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  • Writer's pictureScott Richter

What is “rolling out up” and “rolling out down?”

When a stock is out of the money, there are several different moves that you can make. If you’ve been watching my daily live videos on YouTube or Facebook, you’ve probably heard me talking about “rolling out up” and “rolling out down.” And if you’re one of my Patreon members, then you’ve been getting access to all of my trades in real-time, and you’ve actually seen me rolling out up and rolling out down. But still, it sometimes helps to have absolute clarification on these kinds of things, right? After all, if you’re going to make money in this game, the right terminology is important.

The best way to illustrate these terms is probably by giving examples. Let’s say Apple today was $120 a share, and you had the $115 contracts. And let’s say that, on Monday, when you wrote that trade, Apple was $117, and then you sold the $115 contracts for one dollar, and now Apple has gone up three points, and it’s now $120 a share. Now, your $115 contract that you wrote for a dollar is now 25 cents, and there’s only three or four days left in the expiration week, and now Apple is five dollars away from the strike price.

So, here’s where our terminology comes into play: At this point, you can either let that “roll,” and just wait it out, and you’ll just make that profit that’s left, or, if you think that Apple is going to continue to go up, you can move it up a couple of points, and “roll up.” So again, that $115 put to open is 25 cents, and now you want to go write $118 contracts at 60 cents, so you would pick up 35 cents more. (And if you had 100 contracts, this would make you an additional $3,500, as long as Apple was above $118 on Friday, when the option expires.)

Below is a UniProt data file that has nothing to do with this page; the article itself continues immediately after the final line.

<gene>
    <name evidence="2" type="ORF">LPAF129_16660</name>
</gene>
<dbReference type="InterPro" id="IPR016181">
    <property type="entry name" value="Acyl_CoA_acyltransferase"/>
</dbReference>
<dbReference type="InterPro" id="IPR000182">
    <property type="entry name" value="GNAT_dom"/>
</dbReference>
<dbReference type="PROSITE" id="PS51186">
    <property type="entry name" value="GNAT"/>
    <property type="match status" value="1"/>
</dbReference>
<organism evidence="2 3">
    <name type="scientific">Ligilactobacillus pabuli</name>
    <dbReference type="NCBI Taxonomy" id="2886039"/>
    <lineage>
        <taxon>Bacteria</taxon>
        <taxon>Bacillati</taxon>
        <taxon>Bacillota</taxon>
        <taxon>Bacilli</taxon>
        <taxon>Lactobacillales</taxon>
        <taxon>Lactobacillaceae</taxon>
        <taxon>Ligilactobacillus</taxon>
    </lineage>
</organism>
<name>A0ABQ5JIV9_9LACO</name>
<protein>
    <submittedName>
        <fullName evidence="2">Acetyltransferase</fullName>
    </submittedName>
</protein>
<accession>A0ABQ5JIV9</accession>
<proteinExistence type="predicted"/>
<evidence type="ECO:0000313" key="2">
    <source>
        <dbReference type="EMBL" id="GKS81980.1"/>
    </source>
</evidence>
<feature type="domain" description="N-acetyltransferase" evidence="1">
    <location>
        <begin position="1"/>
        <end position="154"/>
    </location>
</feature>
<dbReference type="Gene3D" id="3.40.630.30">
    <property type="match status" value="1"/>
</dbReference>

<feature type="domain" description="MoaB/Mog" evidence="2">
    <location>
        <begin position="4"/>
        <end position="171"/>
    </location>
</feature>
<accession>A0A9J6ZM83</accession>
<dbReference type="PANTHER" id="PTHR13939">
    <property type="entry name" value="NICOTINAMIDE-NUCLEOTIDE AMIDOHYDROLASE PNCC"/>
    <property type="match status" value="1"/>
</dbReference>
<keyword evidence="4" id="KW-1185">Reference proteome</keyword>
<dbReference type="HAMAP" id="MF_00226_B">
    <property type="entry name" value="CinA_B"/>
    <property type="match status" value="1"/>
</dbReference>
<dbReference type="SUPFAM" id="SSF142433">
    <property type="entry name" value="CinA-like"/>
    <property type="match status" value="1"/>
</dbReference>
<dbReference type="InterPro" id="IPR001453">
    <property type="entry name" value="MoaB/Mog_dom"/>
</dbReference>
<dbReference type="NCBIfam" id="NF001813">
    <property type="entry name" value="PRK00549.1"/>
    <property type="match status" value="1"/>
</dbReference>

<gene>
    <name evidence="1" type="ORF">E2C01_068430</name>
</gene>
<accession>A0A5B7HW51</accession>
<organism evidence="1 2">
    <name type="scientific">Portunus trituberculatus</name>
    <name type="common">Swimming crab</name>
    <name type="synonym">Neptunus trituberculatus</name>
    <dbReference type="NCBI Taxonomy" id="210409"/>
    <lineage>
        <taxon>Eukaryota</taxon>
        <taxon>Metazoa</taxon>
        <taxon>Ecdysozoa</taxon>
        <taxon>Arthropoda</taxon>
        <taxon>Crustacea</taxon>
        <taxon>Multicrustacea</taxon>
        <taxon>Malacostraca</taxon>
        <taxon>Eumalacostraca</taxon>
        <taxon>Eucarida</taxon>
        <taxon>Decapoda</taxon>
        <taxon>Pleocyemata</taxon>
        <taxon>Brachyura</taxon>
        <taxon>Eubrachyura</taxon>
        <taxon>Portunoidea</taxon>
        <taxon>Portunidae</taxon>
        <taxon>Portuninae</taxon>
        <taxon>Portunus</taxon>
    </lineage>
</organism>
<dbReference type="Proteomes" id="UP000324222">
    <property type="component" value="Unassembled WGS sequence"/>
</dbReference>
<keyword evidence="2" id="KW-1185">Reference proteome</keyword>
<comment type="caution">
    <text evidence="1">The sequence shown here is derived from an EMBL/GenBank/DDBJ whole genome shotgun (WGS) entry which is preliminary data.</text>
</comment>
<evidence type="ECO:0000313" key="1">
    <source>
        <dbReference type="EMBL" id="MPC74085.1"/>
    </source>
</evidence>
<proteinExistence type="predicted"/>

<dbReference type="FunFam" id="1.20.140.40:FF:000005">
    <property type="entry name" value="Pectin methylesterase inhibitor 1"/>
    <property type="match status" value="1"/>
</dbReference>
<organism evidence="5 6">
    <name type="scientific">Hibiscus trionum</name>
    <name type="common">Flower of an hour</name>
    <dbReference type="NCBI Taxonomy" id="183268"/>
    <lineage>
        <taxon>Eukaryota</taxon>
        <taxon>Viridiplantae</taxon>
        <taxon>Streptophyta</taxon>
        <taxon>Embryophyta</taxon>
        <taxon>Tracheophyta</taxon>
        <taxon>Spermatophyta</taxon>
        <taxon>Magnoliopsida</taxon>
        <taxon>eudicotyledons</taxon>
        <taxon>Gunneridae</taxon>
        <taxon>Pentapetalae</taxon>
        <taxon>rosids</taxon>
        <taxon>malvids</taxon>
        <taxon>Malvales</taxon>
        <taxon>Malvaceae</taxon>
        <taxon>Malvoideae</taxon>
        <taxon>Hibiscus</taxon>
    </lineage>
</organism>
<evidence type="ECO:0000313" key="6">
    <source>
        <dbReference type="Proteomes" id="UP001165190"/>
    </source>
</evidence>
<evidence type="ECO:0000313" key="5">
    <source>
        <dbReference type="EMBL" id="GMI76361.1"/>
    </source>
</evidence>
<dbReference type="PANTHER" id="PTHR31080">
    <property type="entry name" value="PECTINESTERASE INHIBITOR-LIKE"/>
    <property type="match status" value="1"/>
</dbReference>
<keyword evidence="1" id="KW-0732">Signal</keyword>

Of course, there’s risk here in rolling up: If Apple comes back down to $116, then the contract that you got for 60 cents would now be two dollars, and you’ll lose some money. So, then what you would have to do is go out to the following week, and then those contracts would now be between two and three dollars, because the longer you go out, the contract is always worth more money. So, in that case, while you may have a short-term loss for the week, you will have the opportunity to recover that loss long-term.

Of course, this strategy doesn’t always work… If Apple has a huge movement, and you don’t have extra capital in your account to roll out, then you would have to sell/liquidate, and that could lead to further loss – so you’ll definitely want to be cautious here.

Another option at the end of the week would be to “roll out down,” instead. In this scenario, you’d write the $116 contracts for two dollars (instead of $118 contracts), so you wouldn’t make any money that week. But this would take two dollars in exposure off the table for the following week, and then, if Apple goes back up above $116, you have nothing to worry about, and it’s time to profit once again – not as much as in the previous scenario, but at least you’re not going to suffer any loss, because you took less risk.

What it all comes down, really, is this tolerance for financial risk. Ultimately, this is the main factor that’s going to influence your decision to either roll out up, roll out down, or make a variety of other decisions with varying degrees of risk. So, assess your risk wisely, and trade accordingly. Good luck, Money Makers!

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